God acts righteously. God is not part of the problem. He does not "repay evil for evil" (Romans 12:17). He does his part of the relationship right. If you have a part in the problem, make sure that you are changing and taking ownership of your own part of things. You cannot demand for the other person change without changing yourself as well.
[content note: discussion of abuse in these next 3 paragraphs]

So this one raises some red flags for me in terms of victim-blaming. In abusive relationships, sometimes the abuser says the victim "provoked" them- trying to frame it like they both wronged the other person and they both have to repent and change. So if it's a situation like that, you don't want to be asking whether the victim had some part in the problem. Because even if the victim did something wrong, it's totally not okay for the other person to abuse them.

But in other situations, maybe you have some problem where both partners reacted to each other in an unhealthy way- they both did something wrong and they should both apologize and work on it. Now, what if one partner was more wrong than the other? My opinion is that it's not necessarily helpful to point that out. Sometimes I apologize for stuff when I actually believe Hendrix did something more wrong to me than I did to him, for the sake of healing the relationsihp. It's not a big deal- it's not worth fighting about who was "more wrong". (Well, except that women tend to apologize for stuff like that more than men do, so it's kind of a feminist issue...)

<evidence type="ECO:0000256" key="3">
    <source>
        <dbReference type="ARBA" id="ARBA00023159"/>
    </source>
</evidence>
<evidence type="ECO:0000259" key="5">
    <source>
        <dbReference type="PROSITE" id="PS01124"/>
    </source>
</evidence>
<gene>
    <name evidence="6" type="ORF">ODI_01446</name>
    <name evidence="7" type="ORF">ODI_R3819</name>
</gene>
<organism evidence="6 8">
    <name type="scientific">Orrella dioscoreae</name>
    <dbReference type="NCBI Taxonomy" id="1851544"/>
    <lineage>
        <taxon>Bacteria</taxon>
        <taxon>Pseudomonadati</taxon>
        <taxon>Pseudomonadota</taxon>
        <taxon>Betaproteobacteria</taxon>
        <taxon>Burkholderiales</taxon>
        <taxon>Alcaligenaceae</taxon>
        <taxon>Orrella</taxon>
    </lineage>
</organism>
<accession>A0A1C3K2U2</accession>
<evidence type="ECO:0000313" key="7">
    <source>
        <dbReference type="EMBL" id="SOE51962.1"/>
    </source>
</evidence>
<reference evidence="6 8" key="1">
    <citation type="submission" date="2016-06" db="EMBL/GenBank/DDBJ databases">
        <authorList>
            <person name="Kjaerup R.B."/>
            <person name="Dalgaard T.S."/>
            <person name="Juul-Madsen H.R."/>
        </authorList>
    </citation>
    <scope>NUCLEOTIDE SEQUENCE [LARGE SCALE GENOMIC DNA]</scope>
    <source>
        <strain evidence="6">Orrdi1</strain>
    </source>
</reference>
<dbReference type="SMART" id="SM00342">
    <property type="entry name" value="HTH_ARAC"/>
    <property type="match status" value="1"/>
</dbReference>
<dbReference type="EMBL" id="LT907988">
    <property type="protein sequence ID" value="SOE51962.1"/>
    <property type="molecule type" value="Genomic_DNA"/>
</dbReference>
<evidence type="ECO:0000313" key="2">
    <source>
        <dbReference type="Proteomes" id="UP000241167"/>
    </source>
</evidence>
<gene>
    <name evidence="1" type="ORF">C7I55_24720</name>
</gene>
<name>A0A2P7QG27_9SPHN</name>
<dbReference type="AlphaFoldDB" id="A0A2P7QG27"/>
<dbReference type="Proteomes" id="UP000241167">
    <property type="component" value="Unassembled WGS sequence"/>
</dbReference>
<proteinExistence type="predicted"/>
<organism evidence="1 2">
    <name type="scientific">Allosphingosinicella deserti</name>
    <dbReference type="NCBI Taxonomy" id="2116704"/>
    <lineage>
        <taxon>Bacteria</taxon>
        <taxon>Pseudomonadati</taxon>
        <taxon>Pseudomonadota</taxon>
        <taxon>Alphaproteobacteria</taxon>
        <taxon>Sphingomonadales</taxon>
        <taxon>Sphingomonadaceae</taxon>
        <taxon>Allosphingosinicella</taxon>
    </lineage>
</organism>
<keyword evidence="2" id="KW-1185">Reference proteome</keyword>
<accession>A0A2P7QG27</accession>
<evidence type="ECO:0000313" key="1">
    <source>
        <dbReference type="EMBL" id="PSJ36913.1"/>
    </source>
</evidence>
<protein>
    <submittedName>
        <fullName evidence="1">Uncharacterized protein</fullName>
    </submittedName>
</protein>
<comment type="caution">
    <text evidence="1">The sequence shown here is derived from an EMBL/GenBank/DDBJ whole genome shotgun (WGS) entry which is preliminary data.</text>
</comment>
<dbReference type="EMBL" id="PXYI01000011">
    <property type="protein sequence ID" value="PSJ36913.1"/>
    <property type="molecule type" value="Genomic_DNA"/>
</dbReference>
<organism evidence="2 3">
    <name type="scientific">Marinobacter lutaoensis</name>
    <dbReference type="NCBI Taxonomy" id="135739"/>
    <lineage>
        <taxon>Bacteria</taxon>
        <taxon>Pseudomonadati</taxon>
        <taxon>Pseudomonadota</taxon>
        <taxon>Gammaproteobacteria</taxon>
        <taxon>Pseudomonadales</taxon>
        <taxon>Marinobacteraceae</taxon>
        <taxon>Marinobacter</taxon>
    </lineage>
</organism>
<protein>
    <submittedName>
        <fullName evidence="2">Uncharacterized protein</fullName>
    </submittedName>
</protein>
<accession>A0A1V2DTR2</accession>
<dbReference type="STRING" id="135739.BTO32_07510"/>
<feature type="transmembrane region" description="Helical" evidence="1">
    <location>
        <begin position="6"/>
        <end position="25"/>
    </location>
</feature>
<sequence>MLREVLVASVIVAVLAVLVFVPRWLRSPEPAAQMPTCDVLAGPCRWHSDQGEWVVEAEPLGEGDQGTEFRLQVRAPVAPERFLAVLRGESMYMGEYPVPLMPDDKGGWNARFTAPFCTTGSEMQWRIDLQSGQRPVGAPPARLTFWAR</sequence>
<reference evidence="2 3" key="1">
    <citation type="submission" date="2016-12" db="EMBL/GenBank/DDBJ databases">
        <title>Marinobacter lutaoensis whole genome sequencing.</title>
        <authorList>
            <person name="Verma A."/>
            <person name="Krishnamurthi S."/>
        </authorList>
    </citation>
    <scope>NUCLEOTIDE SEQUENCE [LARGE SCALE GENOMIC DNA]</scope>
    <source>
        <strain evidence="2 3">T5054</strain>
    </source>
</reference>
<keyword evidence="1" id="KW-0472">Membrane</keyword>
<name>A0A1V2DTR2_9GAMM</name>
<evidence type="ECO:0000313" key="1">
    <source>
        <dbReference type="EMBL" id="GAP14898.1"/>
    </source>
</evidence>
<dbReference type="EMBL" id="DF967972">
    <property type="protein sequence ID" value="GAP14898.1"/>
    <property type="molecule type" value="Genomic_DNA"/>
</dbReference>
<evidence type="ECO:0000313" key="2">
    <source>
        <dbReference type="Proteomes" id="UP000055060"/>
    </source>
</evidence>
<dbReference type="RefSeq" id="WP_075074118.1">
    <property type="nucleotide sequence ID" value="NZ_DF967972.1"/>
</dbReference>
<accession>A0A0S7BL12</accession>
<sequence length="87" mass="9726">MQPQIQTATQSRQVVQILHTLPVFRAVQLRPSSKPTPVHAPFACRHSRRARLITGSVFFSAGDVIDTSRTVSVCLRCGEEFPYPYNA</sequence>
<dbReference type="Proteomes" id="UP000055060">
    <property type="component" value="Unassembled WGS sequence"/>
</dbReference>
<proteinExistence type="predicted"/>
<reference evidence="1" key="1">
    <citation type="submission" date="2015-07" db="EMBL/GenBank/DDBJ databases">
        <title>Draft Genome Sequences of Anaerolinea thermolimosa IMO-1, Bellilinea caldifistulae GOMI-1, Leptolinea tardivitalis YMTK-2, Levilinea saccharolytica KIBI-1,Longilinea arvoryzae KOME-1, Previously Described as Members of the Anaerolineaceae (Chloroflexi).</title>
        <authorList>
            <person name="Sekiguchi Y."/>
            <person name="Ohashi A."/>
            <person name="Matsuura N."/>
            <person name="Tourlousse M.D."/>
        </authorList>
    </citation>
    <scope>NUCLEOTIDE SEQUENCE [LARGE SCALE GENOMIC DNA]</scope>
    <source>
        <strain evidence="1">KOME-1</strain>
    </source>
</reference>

But where's the line, though? In an abusive situation, no one should examine the victim's actions, becasue no matter what they did, THEY DO NOT DESEVE TO BE ABUSED. In a healthy relationship, it's good for both partners to acknoledge what they did wrong- and even if one was way more wrong than the other, it could be helpful to act as if the wrongs were equal, just so they can feel better and stop fighting. So where's the line? At what point do you go from "yeah I also shouldn't have reacted that way, I'm sorry too" to "NOT ONE WORD about what the victim did- no matter what small wrongs they committed, they do not deserve to be abused"? Maybe the key question is, what is the goal? If you want to heal the relationship [or if you're in an abusive relationship but you're not able to get out yet], it's better if both partners admit what they did wrong. If you want justice for abuse victims, you make sure ALL THE BLAME is on the abuser.

That's my opinon, but I don't have any actual experience, so maybe you all could tell me what you think.
God uses others to help. When God wants a person to change, he gets people around that person who can help. Make sure that you use counselors, groups, pastors, or friends to help confront and cure the problem. Don't do it alone without God's ordained delivery system of help: other people.
So this is good advice in terms of how people who are not omniscient and all-powerful can try to help people change, but why are they claiming this is the primary method God uses?